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Traction Power Systems Reliability Concepts

[+] Author Affiliations
Sergo Sagareli

Long Island Rail Road, Hollis, NY

Paper No. RTD2004-66012, pp. 35-39; 5 pages
doi:10.1115/RTD2004-66012
From:
  • ASME/IEEE 2004 Joint Rail Conference
  • Joint Rail
  • Baltimore, Maryland, USA, April 6–8, 2004
  • Conference Sponsors: Rail Transportation Division
  • ISBN: 0-7918-4163-4
  • Copyright © 2004 by ASME

abstract

Reliability of a traction power system may be defined as its ability to continuously supply electrical power of adequate quality during sudden disturbances such as a short circuit or loss of system elements, while operating with a normal scheme configuration, or during scheduled maintenance and repairs, without causing safety hazards, train delays or public nuisance. While the utility power systems’ reliability may be expressed in outage minutes per year (or any other time period), which is calculated as a ratio of customers’ electrical energy deprivation to system’s total power capacity, for a traction power systems’ reliability evaluation, minutes of train delays caused by power interruption or relative values such as delay minutes per passenger-mile may be utilized. Considering the accelerated growth of traction power systems across the US in recent and coming years [1], creation of a reliability council similar to NERC [2] to develop reliability standards within the railroad industry may be highly beneficial: it could pull together statistical data on reliability from different railroads, analyze them, and develop guidelines and recommendations for optimal solutions to provide adequate reliability with the lowest cost possible. IEEE Traction Power Substation Committee and AREMA Committee 33 on Electrical Energy Utilization could initiate and lay groundwork for the creation of such a council. While most of the contingency situations may be predicted and counteracted on the design stage, only the real-life experience is the ultimate test for reliability. That’s why it is so important to keep and analyze records of any outages and contingencies encountered during traction power system operations. Records for these purposes may be provided by Multi-Purpose Relays [3] that become widely used in recently built substations. Classification of voltage events in future Standard may be based on the Institute of Electrical and Electronic Engineers Standard 1159-1995 “IEEE Recommended Practice for Monitoring Electric Power Quality” [4], classification of reliability events — according to NERC Planning Standards [2].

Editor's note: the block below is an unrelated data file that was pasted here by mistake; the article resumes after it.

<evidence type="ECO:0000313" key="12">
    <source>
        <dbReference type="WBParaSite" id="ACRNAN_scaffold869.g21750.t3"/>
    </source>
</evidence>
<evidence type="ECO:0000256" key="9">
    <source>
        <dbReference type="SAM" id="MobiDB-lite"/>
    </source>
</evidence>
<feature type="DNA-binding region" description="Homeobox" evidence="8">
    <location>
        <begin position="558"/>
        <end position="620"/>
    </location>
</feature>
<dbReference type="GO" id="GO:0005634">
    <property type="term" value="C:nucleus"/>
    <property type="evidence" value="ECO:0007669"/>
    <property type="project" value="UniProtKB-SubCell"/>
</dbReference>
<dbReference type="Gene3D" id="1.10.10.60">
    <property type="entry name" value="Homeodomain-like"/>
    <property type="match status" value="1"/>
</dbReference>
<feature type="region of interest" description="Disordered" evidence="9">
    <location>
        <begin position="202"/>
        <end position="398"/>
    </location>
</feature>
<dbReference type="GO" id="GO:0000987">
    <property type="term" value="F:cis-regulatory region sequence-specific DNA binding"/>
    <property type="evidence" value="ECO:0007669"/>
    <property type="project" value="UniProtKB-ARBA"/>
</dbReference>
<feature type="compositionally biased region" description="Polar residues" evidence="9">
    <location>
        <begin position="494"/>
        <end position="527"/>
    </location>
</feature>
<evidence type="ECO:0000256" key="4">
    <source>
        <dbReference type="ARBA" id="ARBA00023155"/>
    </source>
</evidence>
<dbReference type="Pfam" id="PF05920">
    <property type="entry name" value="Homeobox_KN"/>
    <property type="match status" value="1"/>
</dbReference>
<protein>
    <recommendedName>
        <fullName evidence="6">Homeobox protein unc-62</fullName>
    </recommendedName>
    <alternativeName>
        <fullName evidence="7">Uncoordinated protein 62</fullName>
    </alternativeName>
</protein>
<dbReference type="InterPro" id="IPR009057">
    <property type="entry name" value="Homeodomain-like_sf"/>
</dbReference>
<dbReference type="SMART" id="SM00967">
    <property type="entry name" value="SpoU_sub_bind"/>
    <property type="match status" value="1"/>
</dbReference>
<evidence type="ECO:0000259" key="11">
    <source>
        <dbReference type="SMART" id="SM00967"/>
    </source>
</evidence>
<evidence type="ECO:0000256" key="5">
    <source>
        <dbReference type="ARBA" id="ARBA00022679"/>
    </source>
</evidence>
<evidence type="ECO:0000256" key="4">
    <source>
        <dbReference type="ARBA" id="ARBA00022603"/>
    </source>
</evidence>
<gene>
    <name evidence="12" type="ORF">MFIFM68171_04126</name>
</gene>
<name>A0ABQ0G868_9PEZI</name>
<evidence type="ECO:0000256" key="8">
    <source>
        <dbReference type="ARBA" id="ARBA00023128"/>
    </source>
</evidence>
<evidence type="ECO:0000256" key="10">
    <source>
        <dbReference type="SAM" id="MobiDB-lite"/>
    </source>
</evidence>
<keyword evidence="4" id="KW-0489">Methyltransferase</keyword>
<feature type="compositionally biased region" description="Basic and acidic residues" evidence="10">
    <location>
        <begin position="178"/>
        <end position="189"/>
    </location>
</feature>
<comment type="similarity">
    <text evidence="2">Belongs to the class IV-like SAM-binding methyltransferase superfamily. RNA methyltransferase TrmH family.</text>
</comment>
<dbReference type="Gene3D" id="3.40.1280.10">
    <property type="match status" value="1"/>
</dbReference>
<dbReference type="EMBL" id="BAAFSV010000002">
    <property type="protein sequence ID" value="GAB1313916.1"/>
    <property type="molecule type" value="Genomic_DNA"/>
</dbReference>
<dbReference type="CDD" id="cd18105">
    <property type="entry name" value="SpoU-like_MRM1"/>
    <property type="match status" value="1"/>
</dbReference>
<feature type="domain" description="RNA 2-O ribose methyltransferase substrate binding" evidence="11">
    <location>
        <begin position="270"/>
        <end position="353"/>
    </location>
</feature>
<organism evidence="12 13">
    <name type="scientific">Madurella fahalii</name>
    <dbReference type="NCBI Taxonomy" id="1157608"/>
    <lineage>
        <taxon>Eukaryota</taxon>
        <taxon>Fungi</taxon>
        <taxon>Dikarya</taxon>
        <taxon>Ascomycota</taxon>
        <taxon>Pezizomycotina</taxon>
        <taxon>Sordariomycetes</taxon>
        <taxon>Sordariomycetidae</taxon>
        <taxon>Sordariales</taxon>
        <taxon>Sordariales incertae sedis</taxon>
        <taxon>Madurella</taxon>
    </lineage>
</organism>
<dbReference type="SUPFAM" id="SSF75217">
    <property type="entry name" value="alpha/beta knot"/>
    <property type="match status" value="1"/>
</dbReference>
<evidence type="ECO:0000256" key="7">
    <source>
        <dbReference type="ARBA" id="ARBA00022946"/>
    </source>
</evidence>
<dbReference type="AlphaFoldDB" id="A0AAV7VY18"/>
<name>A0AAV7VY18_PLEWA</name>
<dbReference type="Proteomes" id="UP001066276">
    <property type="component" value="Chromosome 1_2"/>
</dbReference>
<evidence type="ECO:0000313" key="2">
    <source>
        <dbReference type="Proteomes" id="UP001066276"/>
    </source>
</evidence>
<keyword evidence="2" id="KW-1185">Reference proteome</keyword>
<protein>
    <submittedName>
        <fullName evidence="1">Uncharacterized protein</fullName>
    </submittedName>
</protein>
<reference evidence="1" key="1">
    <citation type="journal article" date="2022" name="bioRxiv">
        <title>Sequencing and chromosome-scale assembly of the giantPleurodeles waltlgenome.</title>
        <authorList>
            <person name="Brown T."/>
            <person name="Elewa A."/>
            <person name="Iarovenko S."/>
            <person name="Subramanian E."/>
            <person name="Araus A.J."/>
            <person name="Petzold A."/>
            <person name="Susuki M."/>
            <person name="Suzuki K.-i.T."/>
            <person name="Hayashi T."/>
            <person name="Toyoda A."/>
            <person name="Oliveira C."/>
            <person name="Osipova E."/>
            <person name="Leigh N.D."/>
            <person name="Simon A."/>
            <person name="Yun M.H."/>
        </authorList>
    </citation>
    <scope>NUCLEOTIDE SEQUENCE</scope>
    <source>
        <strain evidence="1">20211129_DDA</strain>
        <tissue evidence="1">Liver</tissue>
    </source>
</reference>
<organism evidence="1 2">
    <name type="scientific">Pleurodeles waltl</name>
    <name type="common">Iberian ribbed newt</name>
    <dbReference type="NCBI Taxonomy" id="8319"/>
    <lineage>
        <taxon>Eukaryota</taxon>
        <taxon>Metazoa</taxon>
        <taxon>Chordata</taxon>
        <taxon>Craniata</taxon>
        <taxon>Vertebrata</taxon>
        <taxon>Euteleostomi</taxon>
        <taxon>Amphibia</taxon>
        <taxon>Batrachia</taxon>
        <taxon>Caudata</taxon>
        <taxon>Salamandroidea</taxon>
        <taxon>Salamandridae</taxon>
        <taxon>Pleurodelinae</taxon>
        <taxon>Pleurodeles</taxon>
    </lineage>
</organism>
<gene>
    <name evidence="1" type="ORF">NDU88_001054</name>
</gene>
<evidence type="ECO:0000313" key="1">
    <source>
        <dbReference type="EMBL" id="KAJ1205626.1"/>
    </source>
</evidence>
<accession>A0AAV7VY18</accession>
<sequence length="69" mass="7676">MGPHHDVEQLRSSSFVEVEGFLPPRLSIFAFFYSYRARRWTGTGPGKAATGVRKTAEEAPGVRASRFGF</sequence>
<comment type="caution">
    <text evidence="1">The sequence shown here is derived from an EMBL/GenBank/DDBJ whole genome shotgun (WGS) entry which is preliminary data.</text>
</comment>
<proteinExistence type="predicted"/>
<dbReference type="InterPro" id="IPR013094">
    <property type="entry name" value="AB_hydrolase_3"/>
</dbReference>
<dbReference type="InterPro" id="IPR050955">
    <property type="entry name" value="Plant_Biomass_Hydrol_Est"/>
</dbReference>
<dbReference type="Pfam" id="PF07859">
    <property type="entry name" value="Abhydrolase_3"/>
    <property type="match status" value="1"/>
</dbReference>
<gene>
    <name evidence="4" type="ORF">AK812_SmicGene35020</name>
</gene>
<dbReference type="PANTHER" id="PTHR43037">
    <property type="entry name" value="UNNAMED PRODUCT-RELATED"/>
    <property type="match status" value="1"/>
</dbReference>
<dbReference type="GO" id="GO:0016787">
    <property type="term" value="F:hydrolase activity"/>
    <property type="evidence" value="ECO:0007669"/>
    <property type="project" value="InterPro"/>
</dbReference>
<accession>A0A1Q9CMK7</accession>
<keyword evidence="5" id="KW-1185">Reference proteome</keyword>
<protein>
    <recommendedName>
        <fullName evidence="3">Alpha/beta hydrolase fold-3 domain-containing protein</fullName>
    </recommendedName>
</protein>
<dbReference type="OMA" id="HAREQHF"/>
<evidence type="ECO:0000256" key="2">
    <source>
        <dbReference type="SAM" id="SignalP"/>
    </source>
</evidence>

Copyright © 2004 by ASME

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